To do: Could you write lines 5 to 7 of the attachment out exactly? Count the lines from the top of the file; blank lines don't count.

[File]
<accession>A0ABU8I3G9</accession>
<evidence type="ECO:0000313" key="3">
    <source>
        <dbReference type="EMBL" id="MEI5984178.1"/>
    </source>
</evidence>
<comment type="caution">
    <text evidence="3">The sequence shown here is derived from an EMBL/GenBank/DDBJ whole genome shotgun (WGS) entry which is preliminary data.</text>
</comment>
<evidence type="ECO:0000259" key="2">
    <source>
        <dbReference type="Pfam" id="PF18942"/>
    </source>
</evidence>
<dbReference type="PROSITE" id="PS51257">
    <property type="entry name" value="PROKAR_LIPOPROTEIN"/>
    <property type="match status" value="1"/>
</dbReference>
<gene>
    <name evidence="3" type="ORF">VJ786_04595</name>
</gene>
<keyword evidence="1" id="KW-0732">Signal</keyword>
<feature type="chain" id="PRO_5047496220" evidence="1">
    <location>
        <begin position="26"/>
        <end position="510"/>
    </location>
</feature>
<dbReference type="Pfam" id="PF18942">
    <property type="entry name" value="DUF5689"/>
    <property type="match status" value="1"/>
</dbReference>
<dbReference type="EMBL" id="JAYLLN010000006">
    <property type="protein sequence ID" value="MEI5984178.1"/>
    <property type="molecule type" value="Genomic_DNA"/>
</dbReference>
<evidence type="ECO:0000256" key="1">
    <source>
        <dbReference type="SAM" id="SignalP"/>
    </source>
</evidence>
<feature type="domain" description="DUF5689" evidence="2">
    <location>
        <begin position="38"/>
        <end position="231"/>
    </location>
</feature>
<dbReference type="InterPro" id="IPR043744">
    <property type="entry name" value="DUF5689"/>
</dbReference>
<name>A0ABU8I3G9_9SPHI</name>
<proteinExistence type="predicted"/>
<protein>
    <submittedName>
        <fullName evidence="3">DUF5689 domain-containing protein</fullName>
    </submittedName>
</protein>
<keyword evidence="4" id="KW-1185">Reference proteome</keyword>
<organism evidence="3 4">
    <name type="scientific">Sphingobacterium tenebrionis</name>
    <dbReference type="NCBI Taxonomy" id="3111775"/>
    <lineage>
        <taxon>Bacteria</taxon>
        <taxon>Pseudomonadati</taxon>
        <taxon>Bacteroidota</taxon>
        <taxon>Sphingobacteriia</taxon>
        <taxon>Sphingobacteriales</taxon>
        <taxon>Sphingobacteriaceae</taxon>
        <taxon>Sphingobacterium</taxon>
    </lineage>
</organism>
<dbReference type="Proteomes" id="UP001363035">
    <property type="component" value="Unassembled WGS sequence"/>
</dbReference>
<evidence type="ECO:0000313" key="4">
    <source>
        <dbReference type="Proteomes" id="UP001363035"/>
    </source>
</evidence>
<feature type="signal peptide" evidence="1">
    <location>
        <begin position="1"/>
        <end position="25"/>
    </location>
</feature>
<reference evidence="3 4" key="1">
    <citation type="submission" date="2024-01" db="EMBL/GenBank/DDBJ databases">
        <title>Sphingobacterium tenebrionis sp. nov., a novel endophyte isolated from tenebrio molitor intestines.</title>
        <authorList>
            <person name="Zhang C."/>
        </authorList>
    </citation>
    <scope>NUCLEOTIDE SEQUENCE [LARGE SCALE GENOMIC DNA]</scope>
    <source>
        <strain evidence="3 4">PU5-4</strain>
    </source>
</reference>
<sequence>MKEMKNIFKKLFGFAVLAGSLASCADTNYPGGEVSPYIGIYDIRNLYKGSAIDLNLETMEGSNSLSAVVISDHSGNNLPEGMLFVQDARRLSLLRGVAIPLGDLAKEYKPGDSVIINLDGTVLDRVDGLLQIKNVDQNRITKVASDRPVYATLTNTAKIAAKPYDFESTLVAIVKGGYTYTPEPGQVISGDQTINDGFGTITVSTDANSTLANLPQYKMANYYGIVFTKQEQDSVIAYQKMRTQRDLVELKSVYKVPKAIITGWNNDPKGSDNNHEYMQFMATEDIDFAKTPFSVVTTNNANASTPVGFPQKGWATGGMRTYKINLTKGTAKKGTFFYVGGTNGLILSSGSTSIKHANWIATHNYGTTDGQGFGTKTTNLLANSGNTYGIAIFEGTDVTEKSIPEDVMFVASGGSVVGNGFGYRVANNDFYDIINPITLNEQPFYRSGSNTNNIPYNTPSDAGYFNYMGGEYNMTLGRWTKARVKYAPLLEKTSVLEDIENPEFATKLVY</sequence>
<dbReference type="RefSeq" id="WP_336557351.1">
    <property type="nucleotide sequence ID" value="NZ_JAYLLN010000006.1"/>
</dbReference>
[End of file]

    </source>
</evidence>
<comment type="caution">